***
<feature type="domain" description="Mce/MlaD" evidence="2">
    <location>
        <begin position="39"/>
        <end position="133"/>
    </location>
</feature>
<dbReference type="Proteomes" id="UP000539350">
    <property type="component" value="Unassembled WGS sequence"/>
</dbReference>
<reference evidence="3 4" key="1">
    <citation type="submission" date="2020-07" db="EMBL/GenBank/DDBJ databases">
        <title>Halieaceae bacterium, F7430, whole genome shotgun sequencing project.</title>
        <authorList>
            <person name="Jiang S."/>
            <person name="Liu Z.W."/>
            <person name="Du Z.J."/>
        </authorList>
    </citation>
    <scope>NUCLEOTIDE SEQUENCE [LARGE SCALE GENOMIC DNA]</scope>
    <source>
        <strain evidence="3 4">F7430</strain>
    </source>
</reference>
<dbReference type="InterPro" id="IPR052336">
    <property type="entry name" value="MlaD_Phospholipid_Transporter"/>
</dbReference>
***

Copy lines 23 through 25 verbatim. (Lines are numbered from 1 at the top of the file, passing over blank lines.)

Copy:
</reference>
<dbReference type="InterPro" id="IPR052336">
    <property type="entry name" value="MlaD_Phospholipid_Transporter"/>